Annals of Tropical Medicine and Public Health
Home About us Ahead Of Print Instructions Submission Subscribe Advertise Contact e-Alerts Editorial Board Login 
Users Online:227
  Print this page  Email this page Small font sizeDefault font sizeIncrease font size
Year : 2013  |  Volume : 6  |  Issue : 2  |  Page : 211-214

Isolation and molecular identification of actinomycetes from mycetoma patients in Sudan

1 Department of Microbiology, College of Medical Laboratory Science, Sudan University of Science and Technology, Khartoum, Sudan
2 Department of Microbiology, Soba University Hospital, Khartoum, Sudan
3 Department of Clinical Microbiology and Parasitology, College of Medicine, King Khalid University, Abha, Saudi Arabia

Correspondence Address:
Mogahid M Elhassan
Department of Microbiology, College of Medical Laboratory Science, Sudan University of Science and Technology, P.O. Box 407, Khartoum
Login to access the Email id

Source of Support: This work have been partially funded by Sudan University of Science and Technology.,, Conflict of Interest: None

DOI: 10.4103/1755-6783.116523

Rights and Permissions

Introduction: In order to minimize chance of amputation due to actinomycetoma, it is important to correctly identify the causative agents. Microscopic examination of grains is not definite and further confirmatory diagnostic tests are needed. This study aims to investigate the prevalence of actinomycetoma and to explore the usefulness of strb1 gene in the diagnosis of the disease. Materials & Methods: The present study is a prospective cross-section laboratory-based study in which clinical samples (n = 100) from patients with mycetoma lesions were collected. The samples were cultured on Lowenstein Jensen and glucose yeast extract agar media. Grown colonies were initially identified using Gram's stain, Ziehl Neelsen stain, and selected biochemical reactions. Confirmation was done by the analysis of polymerase chain reaction amplified strb1 gene. Results: Actinomycetoma was represented by a high ratio (12%) among the study population. Nine out of the 12 isolates (75%) were found to belong to the genus Streptomyces; whereas three isolates (25%) were identified as Nocardia spp. on the basis of phenotypic and mycolic acid contents. Conclusion: It could be concluded that actinomycetoma exists with significant prevalence (12%) among patients investigated in the present study. Streptomyces is the most important etiological agent of actinomycetoma compared to Nocardia.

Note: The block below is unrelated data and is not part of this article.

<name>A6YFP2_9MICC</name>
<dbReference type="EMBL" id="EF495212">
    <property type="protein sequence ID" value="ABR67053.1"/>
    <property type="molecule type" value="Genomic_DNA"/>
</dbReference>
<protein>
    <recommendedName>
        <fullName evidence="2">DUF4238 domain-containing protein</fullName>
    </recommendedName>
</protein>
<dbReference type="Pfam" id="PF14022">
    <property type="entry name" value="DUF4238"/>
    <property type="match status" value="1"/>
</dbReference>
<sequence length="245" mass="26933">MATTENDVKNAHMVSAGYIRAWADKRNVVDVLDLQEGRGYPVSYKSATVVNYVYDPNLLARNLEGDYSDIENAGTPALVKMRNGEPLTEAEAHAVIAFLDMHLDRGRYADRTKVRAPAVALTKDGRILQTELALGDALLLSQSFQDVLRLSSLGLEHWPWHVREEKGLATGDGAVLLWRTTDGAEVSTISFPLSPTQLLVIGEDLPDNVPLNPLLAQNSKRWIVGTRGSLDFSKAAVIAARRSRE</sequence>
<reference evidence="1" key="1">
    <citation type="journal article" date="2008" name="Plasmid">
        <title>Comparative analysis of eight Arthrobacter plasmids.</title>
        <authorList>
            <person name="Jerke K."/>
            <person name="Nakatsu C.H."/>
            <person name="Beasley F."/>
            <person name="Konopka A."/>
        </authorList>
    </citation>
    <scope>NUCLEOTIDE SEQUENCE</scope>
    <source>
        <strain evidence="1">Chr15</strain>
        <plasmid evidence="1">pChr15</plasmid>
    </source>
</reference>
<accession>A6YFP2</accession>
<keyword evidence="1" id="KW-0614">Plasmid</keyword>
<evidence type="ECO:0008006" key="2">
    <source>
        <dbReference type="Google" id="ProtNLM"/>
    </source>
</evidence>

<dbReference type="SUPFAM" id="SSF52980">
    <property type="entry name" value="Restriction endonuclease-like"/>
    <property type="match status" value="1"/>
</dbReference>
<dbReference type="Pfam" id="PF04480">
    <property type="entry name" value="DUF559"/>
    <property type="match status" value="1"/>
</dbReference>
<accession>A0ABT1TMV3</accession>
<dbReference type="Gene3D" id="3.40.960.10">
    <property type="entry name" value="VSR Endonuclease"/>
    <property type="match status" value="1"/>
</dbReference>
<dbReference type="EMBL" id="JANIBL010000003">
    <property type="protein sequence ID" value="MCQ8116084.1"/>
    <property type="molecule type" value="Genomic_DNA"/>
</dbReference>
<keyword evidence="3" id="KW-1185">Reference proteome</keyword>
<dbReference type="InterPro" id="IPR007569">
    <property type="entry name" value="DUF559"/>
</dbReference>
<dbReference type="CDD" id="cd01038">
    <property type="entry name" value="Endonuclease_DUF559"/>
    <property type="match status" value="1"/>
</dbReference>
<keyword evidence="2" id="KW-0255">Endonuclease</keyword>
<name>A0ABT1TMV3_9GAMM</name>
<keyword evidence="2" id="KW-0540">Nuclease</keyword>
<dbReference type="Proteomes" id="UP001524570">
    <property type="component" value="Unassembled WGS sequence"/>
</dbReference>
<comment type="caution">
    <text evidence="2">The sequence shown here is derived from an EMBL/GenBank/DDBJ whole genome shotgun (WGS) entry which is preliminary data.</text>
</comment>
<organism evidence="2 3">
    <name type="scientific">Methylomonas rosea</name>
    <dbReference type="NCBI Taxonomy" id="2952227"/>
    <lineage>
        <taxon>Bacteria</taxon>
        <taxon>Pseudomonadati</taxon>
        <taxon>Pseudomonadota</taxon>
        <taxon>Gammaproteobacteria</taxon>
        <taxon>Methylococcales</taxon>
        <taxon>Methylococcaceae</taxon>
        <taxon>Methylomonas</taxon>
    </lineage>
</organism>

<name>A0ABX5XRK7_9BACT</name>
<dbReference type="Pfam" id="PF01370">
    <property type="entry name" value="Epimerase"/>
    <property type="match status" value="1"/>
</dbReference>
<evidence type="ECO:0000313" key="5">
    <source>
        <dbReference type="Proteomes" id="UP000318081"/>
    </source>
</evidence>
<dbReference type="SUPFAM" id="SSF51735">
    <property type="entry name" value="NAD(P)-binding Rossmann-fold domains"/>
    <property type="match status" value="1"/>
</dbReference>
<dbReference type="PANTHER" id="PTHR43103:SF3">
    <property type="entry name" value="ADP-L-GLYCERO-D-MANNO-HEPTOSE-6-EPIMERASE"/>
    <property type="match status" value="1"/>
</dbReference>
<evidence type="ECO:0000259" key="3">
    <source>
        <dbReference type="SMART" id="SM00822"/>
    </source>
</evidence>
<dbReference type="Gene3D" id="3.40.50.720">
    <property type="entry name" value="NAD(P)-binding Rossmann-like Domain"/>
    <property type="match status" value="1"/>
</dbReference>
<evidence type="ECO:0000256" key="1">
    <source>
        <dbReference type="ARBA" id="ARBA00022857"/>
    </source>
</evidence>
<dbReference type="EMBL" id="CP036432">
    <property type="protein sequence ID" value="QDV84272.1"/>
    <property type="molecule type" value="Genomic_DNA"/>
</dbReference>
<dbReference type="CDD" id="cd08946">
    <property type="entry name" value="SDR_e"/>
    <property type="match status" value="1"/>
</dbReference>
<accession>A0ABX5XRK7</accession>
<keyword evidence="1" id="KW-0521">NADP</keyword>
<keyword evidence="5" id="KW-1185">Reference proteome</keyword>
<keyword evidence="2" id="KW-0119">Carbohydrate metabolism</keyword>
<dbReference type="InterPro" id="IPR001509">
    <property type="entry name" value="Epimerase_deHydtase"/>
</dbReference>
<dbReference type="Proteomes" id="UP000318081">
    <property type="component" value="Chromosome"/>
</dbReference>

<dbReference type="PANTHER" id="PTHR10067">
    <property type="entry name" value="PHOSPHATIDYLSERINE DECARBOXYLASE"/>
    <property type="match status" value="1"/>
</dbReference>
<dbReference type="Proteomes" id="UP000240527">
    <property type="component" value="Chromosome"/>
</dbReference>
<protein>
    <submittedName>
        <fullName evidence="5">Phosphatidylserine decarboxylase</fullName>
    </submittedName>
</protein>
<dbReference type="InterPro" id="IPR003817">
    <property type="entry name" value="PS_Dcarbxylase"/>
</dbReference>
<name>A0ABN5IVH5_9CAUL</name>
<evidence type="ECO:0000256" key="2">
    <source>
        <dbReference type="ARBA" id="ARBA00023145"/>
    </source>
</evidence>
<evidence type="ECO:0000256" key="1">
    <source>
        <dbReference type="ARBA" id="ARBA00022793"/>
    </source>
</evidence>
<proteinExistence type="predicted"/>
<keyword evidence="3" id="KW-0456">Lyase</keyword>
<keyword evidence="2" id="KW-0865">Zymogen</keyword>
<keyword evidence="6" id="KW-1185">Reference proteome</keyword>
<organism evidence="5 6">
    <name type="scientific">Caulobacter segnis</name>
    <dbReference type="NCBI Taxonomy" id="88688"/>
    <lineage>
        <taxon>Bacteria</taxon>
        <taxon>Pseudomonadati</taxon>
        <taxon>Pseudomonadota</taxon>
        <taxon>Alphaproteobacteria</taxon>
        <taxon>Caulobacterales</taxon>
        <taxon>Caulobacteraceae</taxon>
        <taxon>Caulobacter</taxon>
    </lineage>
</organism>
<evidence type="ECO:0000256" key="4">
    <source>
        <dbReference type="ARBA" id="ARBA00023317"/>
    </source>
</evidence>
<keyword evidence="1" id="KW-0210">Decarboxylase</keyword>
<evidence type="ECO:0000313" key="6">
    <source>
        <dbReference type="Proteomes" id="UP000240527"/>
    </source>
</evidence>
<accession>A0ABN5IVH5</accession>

Print this article     Email this article
 Next article
 Previous article
 Table of Contents

 Similar in PUBMED
   Search Pubmed for
   Search in Google Scholar for
 Related articles
 Citation Manager
 Access Statistics
 Reader Comments
 Email Alert *
 Add to My List *
 * Requires registration (Free)

 Article Access Statistics
    PDF Downloaded24    
    Comments [Add]    

Recommend this journal